Mr. Williams is a singer I admire, having him in some VW, notably the fairly-recently-recorded and, I feel, exquisite _Willow_ _Wood_. It would have been interesting to hear how he did in comparison with the _WONDERFUL_ Mr. Finley on Mr. Hickox's recording, though his expressivity could well have carried the day. I am a bit sorry that my favourite current soprano, Miss Gritton, did not repeat her contributions to the recording in these performances, but at least I have the latter, though former in actual chronology! I look forward to more from Mr. Kennedy, thinking he could well make a _SUPERB_ Gerontius, based on the job he did in the Naxos recording of Elgar's _The_ _Spirit_ _Of_ _England_! Do I assume that he was the Lord Lechery? Mr. Hickox is to be given _MUCH_ credit for championing this work in recent years, possibly now having conducted it as much, if not more, than Sir Adrian did, and the Philharmonia deserves credit as well, though, on a non-musical note, I personally do not care _AT_ _ALL_ for their familiarity with their online subscribers!
I am a regular listener to parts of _CD_ _Review_ each week, notably to the "Building A Library" features in which I am interested. I do not yet know which David you are, but may well have heard you previously.
Hoping that this finds you and your readers well,
p.s. For what it is worth, I am legally blind, and thus need to use screen-reader software to navigate and write on the Internet and in E-Mails. I am _MOST_ pleased to report that your blog's writing fields are, unlike many (regretably including those in my own blog, which I had set up without knowing whether or not my colour/background choices were compatible), is compatible with said reader, thus allowing me to proofread and correct (and I needed to correct a couple of errors in the main post as well as making at least two changes here)! If you would care to say, what colour/background do you use here, which information could well help me set things up differently, both there and on this machine where possible?!
Greetings to you too, JV. I'm delighted you found your way here - through La Cieca, no doubt - and that you have long known what it took me Thursday morning to discover: that The Pilgrim's Progress is indeed a great masterpiece. In fact here in the UK we have been extremely lucky to have so many opportunities to reassess RVW, and the Proms will give us quite a few more.
Andrew Kennedy did indeed sing Lord Lechery, and a Celestial Messenger too. What worries me about all these English Cathedral Tenor voices, though, is that they are pushed to sing heavier operatic repertoire and the top soon loses its sweetness and focus. He seemed the most solid of the three (or four, if we include Richard Coxon, a good actor).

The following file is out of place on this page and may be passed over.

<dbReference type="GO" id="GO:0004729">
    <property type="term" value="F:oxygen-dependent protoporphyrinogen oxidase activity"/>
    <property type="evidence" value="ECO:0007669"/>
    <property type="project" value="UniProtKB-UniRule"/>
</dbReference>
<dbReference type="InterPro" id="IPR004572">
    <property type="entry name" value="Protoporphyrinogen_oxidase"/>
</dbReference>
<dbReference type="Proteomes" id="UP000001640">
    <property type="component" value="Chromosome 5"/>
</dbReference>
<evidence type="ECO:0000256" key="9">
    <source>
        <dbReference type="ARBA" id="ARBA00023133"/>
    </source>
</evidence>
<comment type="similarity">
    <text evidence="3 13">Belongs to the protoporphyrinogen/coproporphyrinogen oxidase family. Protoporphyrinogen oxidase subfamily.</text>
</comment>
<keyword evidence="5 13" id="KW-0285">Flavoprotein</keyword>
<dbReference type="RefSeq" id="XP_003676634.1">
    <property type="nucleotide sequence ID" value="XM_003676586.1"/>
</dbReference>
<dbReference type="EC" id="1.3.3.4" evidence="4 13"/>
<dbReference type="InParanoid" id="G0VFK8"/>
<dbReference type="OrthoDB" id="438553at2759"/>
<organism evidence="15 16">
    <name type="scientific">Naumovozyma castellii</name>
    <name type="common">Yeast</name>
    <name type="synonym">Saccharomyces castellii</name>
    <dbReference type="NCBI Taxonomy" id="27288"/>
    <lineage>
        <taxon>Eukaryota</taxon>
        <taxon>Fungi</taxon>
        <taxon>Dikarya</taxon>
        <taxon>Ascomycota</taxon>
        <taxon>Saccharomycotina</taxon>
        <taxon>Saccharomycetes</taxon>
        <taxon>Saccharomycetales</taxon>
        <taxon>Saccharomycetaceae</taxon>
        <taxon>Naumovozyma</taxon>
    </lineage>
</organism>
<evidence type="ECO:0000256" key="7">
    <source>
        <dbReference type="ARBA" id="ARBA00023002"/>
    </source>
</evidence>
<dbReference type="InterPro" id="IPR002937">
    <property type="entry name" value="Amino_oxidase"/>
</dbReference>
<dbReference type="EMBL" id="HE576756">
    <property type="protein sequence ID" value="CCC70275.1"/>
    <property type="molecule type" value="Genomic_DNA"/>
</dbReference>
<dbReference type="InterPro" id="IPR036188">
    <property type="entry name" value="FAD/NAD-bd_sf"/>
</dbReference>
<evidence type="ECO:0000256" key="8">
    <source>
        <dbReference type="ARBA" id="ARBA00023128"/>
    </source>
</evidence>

Sorry I can't help you about the background - I don't know whether this was set up for me, or whether it all came ready-made, but I followed, I think, the blueprint of my friend Sophie Sarin on www.djennedjenno.blogspot.com, and she might be able to help you.
Best wishes with your selective repertoire - and I'm glad you do reverence to Sir Charles Mackerras, one of my all-time most respected conductors.
I was, in fact, referred here by my Google Alert for VW, my only visit to date to La Cieca's blog having come via that, or another, such Alert.
I think you are the second person who has indicated that I may have misassessed Mr. Kennedy's voice. I had him "pegged" as an Italianate lyric tenor at least, and thus felt he would make a fine Gerontius since Elgar seems to have wanted something resembling that sort of voice, or at least one with strong passion in it, which I heard in Mr. Kennedy's performance in _The_ _Spirit_ _Of_ _England_. Is he not considerably different from, say, Mr. Gilchrist? There is something which bothers me a bit about the latter, but I cannot yet fully put my finger on it as it were. It _MIGHT_ have been Mr. Robert Hugill, whose blog, _Planet_ _Hugill_, I hope you know, who was the other to set me straight about Mr. Kennedy, and I eagerly look forward to his review of one of these performances of _Pilgrim_ at such time as it appears!
Speaking of both the Proms and Sir Charles as you did, it should come as no surprise that the one Prom to which I look forward more than any other, though certain of the VW ones, etc., cannot be overlooked, is his scheduled 16-August performance of Handel's _Belshazzar_! This is one of my favourite Handel oratorios, and I hope he does better with it this time than I felt he did with the Milwaukee Symphony in 1981. It would appear that at least this performance will be more complete. Though this is by _NO_ means its only virtue, I find more "good tunes" in this work than in any other single Handel work I currently know, and that may be saying something, given what a _SUPERB_ melodist he was!
Now that I have found out who you are, it is good to have crossed paths with you again, and perhaps I should seek out at least your book on Elgar!
With _MANY_ renewed thanks and best wishes,